“I suppose you suggest that Tucker follow your example and spend the wait in his cups?” Darcy suggested dryly.

Bingley held up his glass. “You must admit it made the time pass more rapidly.”

“Yes, and you were fortunate not to drop Susan once you held her for the first time.”

Darcy’s sarcastic remark was dismissed with an unsteady wave of said glass. “I have never dropped any of my daughters, Darcy! I am a prodigiously attentive father, if I may say so.”


Caroline supported Mary in the birthing chair, holding one of her hands in her agony as Elizabeth mopped Mary’s brow. Jane and Kitty busied themselves with clothes and water.

“You have the clean clothes ready?” Mr. Cardwell demanded of the midwife.

“And don’t I have them right here?” the midwife shot back irritably. “Twenty years I’ve delivered babes into the world,” she grumbled, “but you men of science think you know everything!”

The physician and midwife had been sniping at each other for most of the night. Elizabeth rolled her eyes, but Caroline was not so sanguine, her head aching from their hours of arguing. It took all her willpower not to put those two in their place!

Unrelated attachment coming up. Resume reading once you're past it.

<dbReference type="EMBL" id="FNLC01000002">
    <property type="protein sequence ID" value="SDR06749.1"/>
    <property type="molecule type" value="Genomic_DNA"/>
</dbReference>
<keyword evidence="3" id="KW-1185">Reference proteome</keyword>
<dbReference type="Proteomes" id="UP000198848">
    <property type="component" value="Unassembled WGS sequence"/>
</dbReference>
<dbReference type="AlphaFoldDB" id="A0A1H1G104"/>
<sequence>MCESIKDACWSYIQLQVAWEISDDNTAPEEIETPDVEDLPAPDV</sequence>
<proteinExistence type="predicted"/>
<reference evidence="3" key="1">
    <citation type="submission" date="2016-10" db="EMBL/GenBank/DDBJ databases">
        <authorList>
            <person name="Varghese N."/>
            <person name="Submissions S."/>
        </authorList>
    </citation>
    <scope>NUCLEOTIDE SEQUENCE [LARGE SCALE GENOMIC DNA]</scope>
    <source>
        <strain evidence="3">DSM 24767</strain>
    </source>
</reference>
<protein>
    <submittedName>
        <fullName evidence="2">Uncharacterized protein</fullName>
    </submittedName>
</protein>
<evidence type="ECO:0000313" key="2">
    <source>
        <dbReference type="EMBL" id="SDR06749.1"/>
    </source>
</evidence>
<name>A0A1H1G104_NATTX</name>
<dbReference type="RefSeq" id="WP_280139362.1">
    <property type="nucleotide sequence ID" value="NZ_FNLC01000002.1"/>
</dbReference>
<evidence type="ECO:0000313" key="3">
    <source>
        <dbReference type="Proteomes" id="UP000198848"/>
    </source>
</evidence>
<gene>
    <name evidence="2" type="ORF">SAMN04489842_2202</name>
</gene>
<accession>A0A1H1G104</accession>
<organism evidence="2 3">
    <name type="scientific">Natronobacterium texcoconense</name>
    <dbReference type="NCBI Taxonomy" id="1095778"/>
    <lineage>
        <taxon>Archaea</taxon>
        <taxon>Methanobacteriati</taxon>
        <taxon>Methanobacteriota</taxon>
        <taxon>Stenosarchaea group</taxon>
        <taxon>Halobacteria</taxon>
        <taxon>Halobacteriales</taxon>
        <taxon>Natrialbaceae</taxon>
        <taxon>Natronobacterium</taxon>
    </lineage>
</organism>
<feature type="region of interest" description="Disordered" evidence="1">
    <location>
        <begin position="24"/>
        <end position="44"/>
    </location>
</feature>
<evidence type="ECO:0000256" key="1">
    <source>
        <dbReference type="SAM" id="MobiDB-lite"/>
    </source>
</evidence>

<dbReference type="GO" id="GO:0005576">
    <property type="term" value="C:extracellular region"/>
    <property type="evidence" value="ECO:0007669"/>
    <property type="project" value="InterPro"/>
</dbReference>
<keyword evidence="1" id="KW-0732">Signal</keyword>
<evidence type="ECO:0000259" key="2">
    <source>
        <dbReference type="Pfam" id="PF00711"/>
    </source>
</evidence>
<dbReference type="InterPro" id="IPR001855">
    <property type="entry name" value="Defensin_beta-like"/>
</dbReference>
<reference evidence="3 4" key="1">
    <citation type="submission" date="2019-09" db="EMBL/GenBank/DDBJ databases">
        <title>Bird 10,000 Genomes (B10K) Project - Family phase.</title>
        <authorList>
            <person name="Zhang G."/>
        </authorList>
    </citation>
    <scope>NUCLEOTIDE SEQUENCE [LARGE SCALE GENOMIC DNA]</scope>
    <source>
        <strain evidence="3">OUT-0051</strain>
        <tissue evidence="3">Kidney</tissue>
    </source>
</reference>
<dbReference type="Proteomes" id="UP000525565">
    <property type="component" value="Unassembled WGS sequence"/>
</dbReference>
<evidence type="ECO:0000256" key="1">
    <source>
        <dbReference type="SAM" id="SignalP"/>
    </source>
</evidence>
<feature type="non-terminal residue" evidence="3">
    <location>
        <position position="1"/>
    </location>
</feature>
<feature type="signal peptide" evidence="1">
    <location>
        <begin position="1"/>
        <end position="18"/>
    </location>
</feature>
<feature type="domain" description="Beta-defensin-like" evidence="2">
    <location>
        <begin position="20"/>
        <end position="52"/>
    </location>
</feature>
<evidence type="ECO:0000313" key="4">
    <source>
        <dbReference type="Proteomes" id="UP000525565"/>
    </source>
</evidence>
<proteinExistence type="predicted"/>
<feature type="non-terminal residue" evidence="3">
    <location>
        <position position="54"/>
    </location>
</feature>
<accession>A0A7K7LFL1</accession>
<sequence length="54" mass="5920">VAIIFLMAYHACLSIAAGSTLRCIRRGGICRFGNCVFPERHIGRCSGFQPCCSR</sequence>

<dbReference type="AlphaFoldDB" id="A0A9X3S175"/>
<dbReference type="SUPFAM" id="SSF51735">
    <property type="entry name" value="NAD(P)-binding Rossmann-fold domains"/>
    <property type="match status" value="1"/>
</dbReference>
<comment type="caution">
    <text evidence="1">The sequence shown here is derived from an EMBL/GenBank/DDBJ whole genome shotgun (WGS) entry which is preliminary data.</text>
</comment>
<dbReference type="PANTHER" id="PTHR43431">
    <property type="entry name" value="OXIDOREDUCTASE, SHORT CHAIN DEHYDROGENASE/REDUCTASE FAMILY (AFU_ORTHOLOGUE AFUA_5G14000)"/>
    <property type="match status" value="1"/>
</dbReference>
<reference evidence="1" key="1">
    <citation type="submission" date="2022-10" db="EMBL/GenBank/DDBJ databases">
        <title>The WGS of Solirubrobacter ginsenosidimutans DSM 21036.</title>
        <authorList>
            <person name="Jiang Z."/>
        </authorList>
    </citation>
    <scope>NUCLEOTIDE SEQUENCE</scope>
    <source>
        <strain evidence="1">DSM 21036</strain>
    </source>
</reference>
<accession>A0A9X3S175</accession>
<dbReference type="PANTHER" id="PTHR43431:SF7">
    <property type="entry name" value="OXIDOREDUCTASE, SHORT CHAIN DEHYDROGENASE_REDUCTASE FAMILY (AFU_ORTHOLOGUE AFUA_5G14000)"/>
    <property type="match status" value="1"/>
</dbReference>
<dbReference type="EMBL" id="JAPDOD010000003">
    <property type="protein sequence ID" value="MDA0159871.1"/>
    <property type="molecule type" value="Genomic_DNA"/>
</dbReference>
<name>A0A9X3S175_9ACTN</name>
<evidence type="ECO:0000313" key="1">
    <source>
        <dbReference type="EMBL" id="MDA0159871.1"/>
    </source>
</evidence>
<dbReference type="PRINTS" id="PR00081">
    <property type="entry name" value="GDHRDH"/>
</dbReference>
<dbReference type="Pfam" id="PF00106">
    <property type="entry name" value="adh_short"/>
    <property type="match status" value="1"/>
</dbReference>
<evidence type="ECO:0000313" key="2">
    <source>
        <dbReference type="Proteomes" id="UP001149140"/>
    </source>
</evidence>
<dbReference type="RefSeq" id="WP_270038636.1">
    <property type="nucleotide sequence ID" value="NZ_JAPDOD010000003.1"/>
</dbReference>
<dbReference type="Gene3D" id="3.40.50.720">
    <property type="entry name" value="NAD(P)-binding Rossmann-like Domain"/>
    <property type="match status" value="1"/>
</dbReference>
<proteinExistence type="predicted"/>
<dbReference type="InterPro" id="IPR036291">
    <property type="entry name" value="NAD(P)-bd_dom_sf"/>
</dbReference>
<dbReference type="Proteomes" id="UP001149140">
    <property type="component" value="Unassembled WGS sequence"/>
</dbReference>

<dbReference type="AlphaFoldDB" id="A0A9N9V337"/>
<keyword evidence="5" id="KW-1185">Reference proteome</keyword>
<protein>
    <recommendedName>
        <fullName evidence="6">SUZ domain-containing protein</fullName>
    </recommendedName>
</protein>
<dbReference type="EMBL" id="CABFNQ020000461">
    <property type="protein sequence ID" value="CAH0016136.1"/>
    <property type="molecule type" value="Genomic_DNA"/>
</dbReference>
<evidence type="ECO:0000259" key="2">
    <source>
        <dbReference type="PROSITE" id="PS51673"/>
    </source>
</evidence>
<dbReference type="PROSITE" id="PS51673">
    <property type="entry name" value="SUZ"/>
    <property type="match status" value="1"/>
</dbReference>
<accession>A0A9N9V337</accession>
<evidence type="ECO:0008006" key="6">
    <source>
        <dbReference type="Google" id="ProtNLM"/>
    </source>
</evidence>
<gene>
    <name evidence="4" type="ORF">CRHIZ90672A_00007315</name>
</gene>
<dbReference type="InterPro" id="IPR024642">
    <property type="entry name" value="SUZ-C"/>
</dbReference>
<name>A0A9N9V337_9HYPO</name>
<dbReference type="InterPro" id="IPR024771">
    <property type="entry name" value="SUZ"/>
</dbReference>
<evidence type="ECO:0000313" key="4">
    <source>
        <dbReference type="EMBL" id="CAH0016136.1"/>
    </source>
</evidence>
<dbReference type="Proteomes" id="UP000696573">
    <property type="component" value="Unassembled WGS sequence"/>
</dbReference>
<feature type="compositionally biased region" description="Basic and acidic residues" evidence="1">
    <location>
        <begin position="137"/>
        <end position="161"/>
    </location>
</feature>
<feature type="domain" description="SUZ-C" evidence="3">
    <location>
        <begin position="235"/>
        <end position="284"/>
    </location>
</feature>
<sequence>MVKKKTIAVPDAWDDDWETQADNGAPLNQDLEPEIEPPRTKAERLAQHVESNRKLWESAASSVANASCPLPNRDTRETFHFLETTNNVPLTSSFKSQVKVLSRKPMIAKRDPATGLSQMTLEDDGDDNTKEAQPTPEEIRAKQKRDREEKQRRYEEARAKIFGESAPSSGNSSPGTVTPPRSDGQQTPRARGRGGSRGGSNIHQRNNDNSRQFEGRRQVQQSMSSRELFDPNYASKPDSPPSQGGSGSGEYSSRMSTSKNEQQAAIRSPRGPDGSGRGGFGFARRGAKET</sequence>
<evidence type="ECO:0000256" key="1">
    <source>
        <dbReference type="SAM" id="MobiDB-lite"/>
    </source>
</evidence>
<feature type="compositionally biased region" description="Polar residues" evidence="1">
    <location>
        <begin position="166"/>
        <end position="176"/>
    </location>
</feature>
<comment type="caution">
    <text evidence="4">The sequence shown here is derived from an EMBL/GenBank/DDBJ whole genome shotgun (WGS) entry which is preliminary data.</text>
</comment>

Tears rolled down Mary’s cheeks. “Oh, when will it stop?”

“It will end soon, my love,” Elizabeth assured her. “I am right here, and so is Jane and Kitty, and Caroline too.”

At that moment, Mr. Cardwell lifted his head from his examination. “Now, Mrs. Tucker! Now is the time!” he cried. “Push with all your might!”


“Yes, Mary …” chanted Caroline in her ear. “Bear down! Push, my dear …”


Caroline almost cried out in pain, so powerfully had Mary squeezed her hand.

“Caroline?” Elizabeth had noticed.

“I am well, Eliza,” she managed. Surely feeling would return to her fingers someday.

“Once again, Mrs. Tucker!”


Mary Tucker, Caroline raged inside, her teeth clenched, you cannot die. You must not die!


“Who … who shall inform the gentlemen?” an exhausted Kitty softy asked, as she looked at the still form on the bed.

“I will go—” began Elizabeth.

“No, Eliza. I will go,” Caroline broke in, a hand on her shoulder. “She is your sister. Your place is here.”


The house had been quiet for what seemed an eternity. Just as Tucker rose to his feet, unable to wait another moment, the door to the study opened and Caroline walked in. The gentleman all looked upon the weary woman in breathless anxiety. Her eyes sought the apprehensive husband.

“Thomas Tucker,” she intoned, “you have a son.”

“A … a son?” Tucker gasped. He closed his eyes and dropped his head. “Thanks be to God.” His head jerked up. “Mary! How is Mary?”

A small smile appeared on Caroline’s lips. “She is well and resting. But, I believe she has a desire for your company for some reason.”

“Ha, ha!” cried Bingley. “Go to her, old man!”

Tucker’s face, at first relieved, broke into a foolish grin as he dashed for the door. Caroline’s eyes followed him in joy before turning to the other gentlemen. She frowned as she observed her brother’s countenance.